For more than a decade, Christopher Pinney has dominated the visual anthropology of photography. His first major book, Camera Indica: The Social Life of Indian Photographs (Chicago: University of Chicago Press, 1997), argued that, despite its long imbrication in projects of colonial documentation and moral education, photography in India is a discourse, an institution, and a set of practices that enabled self-idealization, social masquerade, and a creative destabilization of the very identities that photography, in its colonial mode, had attempted to establish. He analyzed the staging of profilmic moments and the techniques of overpainting, collage, and double exposure by which photographs were resignified in order to demonstrate that the indexicality of the photograph guaranteed little at the level of meaning. For this reason, Camera Indica was known less for its Barthesian affinities signaled by the book’s title than for its association with a historicist social constructivism, heralded by its subtitle’s implicit citation of Arjun Appadurai’s The Social Life of Things: Commodities in Cultural Perspective (New York: Cambridge University Press, 1988).
The Coming of Photography in India originated as a series of lectures delivered at the British Library. It is a dazzling piece of scholarship, typical of Pinney’s oeuvre in its capacious erudition. Handsomely illustrated with reproductions of both photographs and other imagery, it is written in a lucid, accessible prose. But the mellifluousness of Pinney’s style is not an alibi for theoretical elementariness. This is an ambitious book that seeks to reshape our understanding of the relationship between technical possibility, aesthetic convention, and social form. By its end, Pinney would have us understand the camera as an anticipatory dream-machine whose effects would include nothing less than the technics of electoral democracy!
The book takes readers back to the early days of photography in India (its arrival in 1840 makes clear that geopolitical difference entailed little time lag, despite the evolutionism of British imperial policy) and back to Camera Indica. Almost immediately, Pinney dissociates himself from the readings to which the latter was subject, and restates (or reinvents) his position, noting that a “category error” has afflicted visual anthropology of the constructivist sort. Because the profilmic moment is staged does not mean that its recording is a falsification, he reminds us. Pinney argues that photography is indeed a (chemical) tracing of the real, but that the photograph is not evidence of social reality, understood in statistical or normative terms. Moreover, because the camera records an “ineradicable surfeit,” being incapable—as Siegfried Kracauer reminded us so many years ago—of the constitutive exclusions that socially mediated memory images enact, it is a reservoir for possible counter-readings. According to Pinney, this latter fact makes the camera capable of “disturbing” the social order, however constituted. Like Pinney’s first book, this one is stretched between two apparently dissimilar commitments: to understand the eventful arrival of photography in India as a contingent “conjunction of apparatus with photographers and subjects,” and to evade the temptation of “too much specificity” (7). For those who endorsed Camera Indica as a manifesto for cultural freedom, The Coming of Photography will come as a surprise, though it is important to recognize that Pinney’s turn to concepts like Friedrich Kittler’s “data ratio” is not an attempt to disavow interpretive flexibility; it is, rather, to ground it in technology.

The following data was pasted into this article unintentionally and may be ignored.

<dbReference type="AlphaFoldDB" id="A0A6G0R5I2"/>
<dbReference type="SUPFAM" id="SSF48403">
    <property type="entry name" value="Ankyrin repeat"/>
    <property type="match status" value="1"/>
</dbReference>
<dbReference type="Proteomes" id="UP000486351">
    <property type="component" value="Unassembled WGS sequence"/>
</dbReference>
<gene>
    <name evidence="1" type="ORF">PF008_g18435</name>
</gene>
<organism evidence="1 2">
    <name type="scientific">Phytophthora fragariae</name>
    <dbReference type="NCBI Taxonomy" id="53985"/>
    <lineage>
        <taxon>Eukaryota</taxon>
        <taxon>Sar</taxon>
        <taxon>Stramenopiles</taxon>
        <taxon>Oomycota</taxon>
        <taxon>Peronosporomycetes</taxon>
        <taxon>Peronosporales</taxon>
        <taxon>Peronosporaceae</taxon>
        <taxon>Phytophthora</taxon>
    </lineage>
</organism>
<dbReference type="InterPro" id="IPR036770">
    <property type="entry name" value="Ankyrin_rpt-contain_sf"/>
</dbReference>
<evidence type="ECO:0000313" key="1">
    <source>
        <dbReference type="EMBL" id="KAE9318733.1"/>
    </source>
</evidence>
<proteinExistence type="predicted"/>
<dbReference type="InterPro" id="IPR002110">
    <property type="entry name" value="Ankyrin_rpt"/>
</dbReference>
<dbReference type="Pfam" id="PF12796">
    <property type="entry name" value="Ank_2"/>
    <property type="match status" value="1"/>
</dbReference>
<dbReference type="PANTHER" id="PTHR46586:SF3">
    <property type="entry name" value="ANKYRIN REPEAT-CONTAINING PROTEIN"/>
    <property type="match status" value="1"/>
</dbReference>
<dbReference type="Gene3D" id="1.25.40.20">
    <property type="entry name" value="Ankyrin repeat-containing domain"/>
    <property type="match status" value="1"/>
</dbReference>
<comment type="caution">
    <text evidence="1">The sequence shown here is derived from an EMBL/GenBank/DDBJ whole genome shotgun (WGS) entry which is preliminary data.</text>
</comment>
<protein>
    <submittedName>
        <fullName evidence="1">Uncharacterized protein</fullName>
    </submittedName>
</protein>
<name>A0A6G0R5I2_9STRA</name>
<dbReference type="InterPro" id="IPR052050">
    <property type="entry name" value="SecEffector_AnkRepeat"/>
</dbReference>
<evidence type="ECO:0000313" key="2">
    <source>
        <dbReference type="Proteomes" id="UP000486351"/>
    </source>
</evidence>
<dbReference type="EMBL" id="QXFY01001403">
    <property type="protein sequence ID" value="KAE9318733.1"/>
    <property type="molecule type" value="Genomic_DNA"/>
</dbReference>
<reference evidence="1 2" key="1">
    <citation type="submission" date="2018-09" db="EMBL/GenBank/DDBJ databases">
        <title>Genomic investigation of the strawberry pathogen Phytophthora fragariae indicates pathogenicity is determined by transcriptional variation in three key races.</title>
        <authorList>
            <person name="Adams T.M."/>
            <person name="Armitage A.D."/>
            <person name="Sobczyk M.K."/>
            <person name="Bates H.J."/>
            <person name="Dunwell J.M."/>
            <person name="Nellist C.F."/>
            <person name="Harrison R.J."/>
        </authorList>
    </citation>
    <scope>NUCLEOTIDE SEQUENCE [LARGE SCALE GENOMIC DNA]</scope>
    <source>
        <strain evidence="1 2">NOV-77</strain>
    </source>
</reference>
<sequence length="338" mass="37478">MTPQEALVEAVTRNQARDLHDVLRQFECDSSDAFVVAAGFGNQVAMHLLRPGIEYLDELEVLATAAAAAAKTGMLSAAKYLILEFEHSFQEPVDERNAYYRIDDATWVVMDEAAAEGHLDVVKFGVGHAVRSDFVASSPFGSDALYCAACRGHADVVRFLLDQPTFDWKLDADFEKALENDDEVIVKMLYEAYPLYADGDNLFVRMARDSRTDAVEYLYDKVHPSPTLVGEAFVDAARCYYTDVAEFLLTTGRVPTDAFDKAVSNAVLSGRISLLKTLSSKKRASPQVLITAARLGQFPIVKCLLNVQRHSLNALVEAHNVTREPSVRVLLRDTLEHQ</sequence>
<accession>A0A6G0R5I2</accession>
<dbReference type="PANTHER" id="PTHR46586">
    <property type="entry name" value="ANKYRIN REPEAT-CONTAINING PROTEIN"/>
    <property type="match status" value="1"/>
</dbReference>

The book is organized into three sections: “Photography as Cure,” “Photography as Poison,” and “Photography as Prophecy.” The first two titles owe a debt to Jacques Derrida’s concept of the pharmakon, in which therapeutic and morbid powers are seen to be internal to a single structure. The “cure,” here, is something of a misnomer, and Pinney would have done well to retain his first word of choice, namely “remedy” (17), insofar as “cure” implies a termination of the ambivalent relation, which, for Derrida, remains unresolvable. Nonetheless, the desired cure is directed at a deficit in representation, and refers to photography’s presumptive capacity (from the perspective of its early practitioners) to supplement and indeed substitute for modes of depiction that were vulnerable to weaknesses in observational method, technical skill, and other biases of the artist or documentarist.
Like John Tagg, in The Burden of Representation: Essays on Photographies and Histories (Minneapolis: University of Minnesota Press, 1993), Pinney charts a history in which photography is allied to governmentality, made an instrument of policing, and interlaced with other practices of surveillance. Reading the accounts of colonial bureaucrats and photographers when the camera was still a heavy and awkward apparatus, Pinney shows that photography was deeply dependent on other infrastructures, including not only transport routes but also protocols of authority and labor enabling the timely movement of cumbersome supplies. In the petulant asides of the narratives written by James Waterhouse of the Royal Artillery, for example, Pinney discerns a tension between the temporality of the technology and that of the subjects (to whit: after elaborate preparations in the anticipation of imagery that would document social type, Waterhouse was confronted by individuals who arrived after sundown and thus the possibility of being photographed). As Pinney reads it, Waterhouse’s narratives disclose both the condition of possibility of photography and the limits of its singular deployment in the service of power.
However, if something like an “elective affinity” is initially observable between photography and the colonizing habitus (cultural codes of intelligibility), this is soon mirrored by another set of affinities, made possible by the miniaturization of the apparatus and the incorporation of photography into other circuits of recognition and meaning-making, such as the networks of prestation between Indian royals for which portrait photography seemed to offer such an appropriate medium. Yet even here, the technology is both remedy and poison, and if the portraiture produced by Indian photographers seemed to offer the medium for cultivating national consciousness, the aesthetic standardization, what Pinney calls the “aesthetic of the same” that came to define portraiture, also undermined the principles of social difference and hierarchy that had sustained the habitus of the pre-colonial world. As Pinney shows, Indians like Syed Ahmad linked this standardization with bureaucratic abstraction. They also attributed to it a doubled tendency to “invisibilize” Indian sources of power even as they made visible previously powerless figures. Pinney corroborates this claim, and, in a particularly Benjaminian gesture, argues that this twofold development depended on the subjection of all to the de-auraticizing power of the camera, and not on the failure to photograph royalty. It was thus not the disappearance of the powerful, but the picturing of them in a manner identical to that by which herdsmen and courtesans were also portrayed, that sounded the death-knell for India’s old regime.